So, I spent part of both Wednesday evening and this afternoon making Buttons for Obama. Here’s a photo set from an earlier button making session at the Espresso Vivace on Capitol Hill (currently in the process of moving because of the future light rail station). Some of the volunteers have been making them since the primaries and caucuses.
I was punching the round designs out both times. We made buttons for Montana State University, Penn State, and, of course, University of Washington Students for Obama; Educators for Obama; colorful red, white & blue Obama/Biden buttons; ones with Obama’s photo; and dove designs with Hope. Quite a few other designs were on display, including some Pennsylvania Dutch ones as well.
Actually, these button making sessions are very popular and hard to get into (and the next couple ones are already full)! Sign up for MyBarackObama.com to find volunteer events near you. I’ll keep my eye open for more volunteer opportunities and events. Still thinking about the Neighbor to Neighbor one. I don’t know, especially with the 80 names mentioned below. . .
Why am I so enthusiastic about Obama, though? It’s the combination of two things. First, there is his plan. All of his well thought out positions on issues like the economy, healthcare, foreign policy, and women’s rights. That, combined with the fact that he can motivate people, which will be necessary for real success in many of these areas.
While those two things have been played in the media in opposition to each other (either he’s said to have no plan and be a celebrity; or once he starts talking about the plan, is accused of sounding like Michael Dukakis), both are important.
I’ve talked about his inspiring plan for education before, for instance. He’s calling for training new teachers, higher standards, more math and science so America’s children will be ready to compete in the 21st Century. He’s also talking about the kids needing to apply themselves, and parents needing to have them turn off the tvs and other entertainment and go do their homework. Here’s where Barack’s motivating people is going to really help.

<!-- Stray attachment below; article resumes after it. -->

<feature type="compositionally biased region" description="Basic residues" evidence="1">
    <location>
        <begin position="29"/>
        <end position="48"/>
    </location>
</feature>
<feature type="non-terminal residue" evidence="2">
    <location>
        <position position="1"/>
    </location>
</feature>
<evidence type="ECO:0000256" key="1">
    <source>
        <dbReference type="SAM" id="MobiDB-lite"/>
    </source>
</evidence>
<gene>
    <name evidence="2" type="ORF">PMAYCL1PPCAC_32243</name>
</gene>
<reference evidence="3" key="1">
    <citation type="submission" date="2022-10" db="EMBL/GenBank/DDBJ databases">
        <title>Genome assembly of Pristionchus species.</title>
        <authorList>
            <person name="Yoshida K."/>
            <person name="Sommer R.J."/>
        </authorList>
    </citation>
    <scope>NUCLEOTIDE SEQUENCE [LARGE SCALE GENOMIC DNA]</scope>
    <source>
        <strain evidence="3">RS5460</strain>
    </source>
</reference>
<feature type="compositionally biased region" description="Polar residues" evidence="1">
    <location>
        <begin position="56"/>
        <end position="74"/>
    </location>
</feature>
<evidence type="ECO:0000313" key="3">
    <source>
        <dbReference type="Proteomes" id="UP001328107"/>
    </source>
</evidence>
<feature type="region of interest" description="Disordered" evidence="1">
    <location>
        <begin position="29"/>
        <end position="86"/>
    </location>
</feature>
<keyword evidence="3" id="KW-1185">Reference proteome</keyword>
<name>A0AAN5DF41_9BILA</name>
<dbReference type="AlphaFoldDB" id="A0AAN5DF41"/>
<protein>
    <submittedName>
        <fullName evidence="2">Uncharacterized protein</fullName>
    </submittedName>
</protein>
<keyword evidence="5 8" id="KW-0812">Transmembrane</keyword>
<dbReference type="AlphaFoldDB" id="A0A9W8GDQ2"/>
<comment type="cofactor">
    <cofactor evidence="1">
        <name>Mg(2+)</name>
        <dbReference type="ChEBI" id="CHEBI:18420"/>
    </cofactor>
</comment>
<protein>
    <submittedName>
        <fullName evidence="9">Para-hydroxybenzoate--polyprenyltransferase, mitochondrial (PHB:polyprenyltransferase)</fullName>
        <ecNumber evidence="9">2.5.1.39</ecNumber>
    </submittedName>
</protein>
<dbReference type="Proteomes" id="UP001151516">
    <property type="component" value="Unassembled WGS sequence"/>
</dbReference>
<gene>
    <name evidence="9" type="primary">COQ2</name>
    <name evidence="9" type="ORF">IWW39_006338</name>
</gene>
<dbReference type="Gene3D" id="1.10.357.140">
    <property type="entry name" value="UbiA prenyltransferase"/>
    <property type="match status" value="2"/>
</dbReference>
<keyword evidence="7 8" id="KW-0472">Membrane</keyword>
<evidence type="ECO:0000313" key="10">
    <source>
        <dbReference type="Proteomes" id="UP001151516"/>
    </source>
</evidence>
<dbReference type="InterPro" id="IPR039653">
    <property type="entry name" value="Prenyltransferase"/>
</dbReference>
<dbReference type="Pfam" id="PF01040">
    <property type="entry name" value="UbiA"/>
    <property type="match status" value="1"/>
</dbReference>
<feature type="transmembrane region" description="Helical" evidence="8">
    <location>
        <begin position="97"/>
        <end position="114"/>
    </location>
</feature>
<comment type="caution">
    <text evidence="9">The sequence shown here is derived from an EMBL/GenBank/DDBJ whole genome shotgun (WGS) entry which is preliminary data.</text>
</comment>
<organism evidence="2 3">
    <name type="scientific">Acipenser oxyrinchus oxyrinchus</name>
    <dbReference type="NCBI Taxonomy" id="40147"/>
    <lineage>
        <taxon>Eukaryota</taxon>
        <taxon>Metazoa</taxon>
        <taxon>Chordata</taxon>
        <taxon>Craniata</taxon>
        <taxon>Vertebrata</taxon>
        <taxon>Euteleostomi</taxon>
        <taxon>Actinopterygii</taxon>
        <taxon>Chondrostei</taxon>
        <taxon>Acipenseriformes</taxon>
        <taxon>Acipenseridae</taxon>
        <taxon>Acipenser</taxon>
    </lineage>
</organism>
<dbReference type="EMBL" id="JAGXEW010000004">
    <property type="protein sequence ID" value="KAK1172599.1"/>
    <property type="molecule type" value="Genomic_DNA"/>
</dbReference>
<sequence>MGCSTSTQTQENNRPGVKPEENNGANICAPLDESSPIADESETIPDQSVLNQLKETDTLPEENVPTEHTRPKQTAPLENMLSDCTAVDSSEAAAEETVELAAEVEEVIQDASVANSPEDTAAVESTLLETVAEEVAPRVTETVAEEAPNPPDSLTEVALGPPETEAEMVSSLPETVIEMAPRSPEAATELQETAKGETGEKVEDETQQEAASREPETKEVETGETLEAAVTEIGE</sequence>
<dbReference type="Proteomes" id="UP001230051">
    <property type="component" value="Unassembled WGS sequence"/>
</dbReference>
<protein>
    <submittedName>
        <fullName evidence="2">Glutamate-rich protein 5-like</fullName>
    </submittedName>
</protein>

Jesse Jackson wrongly dissed Barack for bringing this up when talking to the black community. But, Jesse, it’s not just black families, and really, it’s not even just the poor or working class families; although there often is a lack of prioritizing education, or maybe just of seeing it as a possibility for developing potential in some poor and working class families. While my parents did consider education important, growing up in a working class/borderline poor family, many of our neighbors didn’t (and their kids influenced my brother not to). It’s also more important, the less money your family has. Rich kids who are D students will still have a lot of opportunities (although, thinking of the last 8 years, maybe we should motivate them to get more education as well).
Quite frankly, though, the equity of the education system has to be improved as well, which is also what Barack is proposing. I was a working class student in a middle class school in upstate New York, moving to a poor (economically) student in a working class school in Oregon. Guess which school prepares you better for college? You can even get A’s and not be prepared for college level work. Then consider the difference between an inner city school and a school in a wealth suburb.
That’s why we need both – a plan to improve things, and the inspiration for people to take advantage of those improvements, and join in on improving America. That’s why Barack inspires me. I’m not saying he’s perfect (and you know there are things I do question him on not taking a stronger stand on), or that it won’t take the rest of us, too. That’s the point, and it’s what he helps inspire. Democracy in action.
Just think, all these people:
(from BarackObamadotcom on Flickr)
and all these people:
and it’s been going on around the country!
I have hope. . .